Today Quanta magazine has more of this sort of thing, with an article whose title shows up on the web as A Correction to Einstein Hints At Evidence for String Theory. The sub-headline tells us that
In a quest to map out a quantum theory of gravity, researchers have used logical rules to calculate how much Einstein’s theory must change. The result matches string theory perfectly.
which sounds pretty impressive. The article starts off with quotes such as:
The hope is that you could prove the inevitability of string theory using these [bootstrap] methods,” said David Simmons-Duffin, a theoretical physicist at the California Institute of Technology. “And I think this is a great first step towards that.
Irene Valenzuela, a theoretical physicist at the Institute for Theoretical Physics at the Autonomous University of Madrid, agreed. “One of the questions is if string theory is the unique theory of quantum gravity or not,” she said. “This goes along the lines that string theory is unique.”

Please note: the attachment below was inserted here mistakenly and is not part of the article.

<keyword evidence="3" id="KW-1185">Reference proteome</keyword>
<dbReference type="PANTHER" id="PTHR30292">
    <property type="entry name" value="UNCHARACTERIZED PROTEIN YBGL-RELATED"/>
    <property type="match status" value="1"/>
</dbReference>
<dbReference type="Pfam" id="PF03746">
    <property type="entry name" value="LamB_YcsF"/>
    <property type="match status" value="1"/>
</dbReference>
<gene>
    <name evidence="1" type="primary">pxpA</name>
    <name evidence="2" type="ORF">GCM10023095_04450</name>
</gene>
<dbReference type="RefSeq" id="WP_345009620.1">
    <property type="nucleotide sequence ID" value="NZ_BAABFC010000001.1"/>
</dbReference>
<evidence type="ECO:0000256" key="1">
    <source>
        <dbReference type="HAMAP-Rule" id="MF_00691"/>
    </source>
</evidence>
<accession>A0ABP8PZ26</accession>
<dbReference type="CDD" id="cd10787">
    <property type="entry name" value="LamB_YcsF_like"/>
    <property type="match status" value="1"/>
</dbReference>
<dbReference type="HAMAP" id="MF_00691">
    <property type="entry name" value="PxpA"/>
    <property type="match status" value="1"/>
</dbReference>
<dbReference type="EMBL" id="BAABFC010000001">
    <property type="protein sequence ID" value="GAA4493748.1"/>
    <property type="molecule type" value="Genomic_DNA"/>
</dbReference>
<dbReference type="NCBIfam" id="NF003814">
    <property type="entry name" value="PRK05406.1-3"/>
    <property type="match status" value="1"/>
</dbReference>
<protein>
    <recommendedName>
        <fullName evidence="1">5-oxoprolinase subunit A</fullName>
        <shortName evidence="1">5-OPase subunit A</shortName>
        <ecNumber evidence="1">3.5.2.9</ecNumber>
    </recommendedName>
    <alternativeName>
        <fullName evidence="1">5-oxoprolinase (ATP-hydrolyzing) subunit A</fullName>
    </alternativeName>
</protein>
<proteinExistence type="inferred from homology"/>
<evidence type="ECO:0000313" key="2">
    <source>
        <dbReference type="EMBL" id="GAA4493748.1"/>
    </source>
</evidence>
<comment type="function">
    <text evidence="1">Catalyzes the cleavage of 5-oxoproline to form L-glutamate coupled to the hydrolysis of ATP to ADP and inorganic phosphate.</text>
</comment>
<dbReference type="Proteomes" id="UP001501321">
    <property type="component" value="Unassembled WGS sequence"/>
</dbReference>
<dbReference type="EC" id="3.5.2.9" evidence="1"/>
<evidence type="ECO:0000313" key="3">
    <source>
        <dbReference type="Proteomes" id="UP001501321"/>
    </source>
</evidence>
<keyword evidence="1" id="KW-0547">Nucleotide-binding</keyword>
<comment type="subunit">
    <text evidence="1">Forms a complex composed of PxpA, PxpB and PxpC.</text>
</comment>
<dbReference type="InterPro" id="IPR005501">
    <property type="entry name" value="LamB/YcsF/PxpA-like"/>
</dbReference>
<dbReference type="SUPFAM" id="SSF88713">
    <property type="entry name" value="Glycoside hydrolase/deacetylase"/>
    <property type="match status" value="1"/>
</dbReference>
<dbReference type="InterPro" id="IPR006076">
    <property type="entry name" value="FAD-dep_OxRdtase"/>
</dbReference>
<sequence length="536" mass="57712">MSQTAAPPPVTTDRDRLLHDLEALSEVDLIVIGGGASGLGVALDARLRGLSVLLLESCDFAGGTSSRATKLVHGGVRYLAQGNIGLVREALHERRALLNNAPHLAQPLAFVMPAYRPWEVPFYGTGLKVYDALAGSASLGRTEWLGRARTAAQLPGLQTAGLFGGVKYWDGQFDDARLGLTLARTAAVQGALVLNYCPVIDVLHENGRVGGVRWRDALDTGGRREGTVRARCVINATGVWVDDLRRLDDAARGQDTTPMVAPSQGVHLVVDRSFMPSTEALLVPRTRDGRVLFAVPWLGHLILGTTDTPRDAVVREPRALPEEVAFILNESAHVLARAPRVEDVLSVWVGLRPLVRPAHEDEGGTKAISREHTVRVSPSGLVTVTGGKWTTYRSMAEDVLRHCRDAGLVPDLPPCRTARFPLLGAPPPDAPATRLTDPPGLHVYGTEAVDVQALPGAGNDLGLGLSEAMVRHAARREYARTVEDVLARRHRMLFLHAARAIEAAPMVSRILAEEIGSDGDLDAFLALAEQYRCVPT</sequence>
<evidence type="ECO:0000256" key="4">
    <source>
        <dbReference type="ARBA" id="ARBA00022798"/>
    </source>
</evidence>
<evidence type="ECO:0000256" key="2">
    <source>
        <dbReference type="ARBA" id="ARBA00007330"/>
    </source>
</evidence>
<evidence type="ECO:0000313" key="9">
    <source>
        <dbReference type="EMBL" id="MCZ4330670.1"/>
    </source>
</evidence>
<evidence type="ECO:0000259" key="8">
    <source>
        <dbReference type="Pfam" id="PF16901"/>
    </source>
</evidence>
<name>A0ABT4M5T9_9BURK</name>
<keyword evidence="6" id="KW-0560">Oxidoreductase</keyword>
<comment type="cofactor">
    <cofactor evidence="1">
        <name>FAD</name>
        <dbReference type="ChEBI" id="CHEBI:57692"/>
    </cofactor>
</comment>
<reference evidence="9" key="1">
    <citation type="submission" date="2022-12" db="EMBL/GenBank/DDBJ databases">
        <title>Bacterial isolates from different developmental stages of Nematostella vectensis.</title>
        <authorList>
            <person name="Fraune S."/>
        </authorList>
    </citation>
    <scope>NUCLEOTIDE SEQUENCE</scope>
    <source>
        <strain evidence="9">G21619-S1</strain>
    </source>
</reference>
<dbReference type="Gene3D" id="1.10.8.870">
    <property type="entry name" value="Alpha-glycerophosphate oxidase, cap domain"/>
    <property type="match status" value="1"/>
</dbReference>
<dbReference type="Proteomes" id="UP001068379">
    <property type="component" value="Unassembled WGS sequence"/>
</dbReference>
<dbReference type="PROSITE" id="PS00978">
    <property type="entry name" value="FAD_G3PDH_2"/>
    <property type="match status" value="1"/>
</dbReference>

The paper at issue is this one which appeared on the arXiv nearly a year ago. It’s not about string theory or about conventional quantum gravity in four space-time dimensions. The topic is graviton scattering in maximally supersymmetric theories in ten flat space-time dimensions, and the argument is that the basic principles of supersymmetry, Lorentz invariance, analyticity and unitarity imply a bound on the coefficient of the lowest order correction term. The only relation to string theory is that a string theory calculation of this correction coefficient satisfies the bound (as expected, since string theory is supposed to satisfy the assumed basic principles). Much is made of the fact that in string theory one can get any value of the coefficient consistent with the bound. This is taken as evidence for the “inevitability” of string theory, but I don’t see this at all. It’s more accurately evidence for the usual problem with string theory: it’s consistent with anything. If the authors of this paper had found that the string theory bound was different than their bound, they could have written a paper arguing that they had finally found a way to falsify string theory (measure the coefficient, if it was found to be in the region allowed by general principles but not by string theory, string theory would be falsified).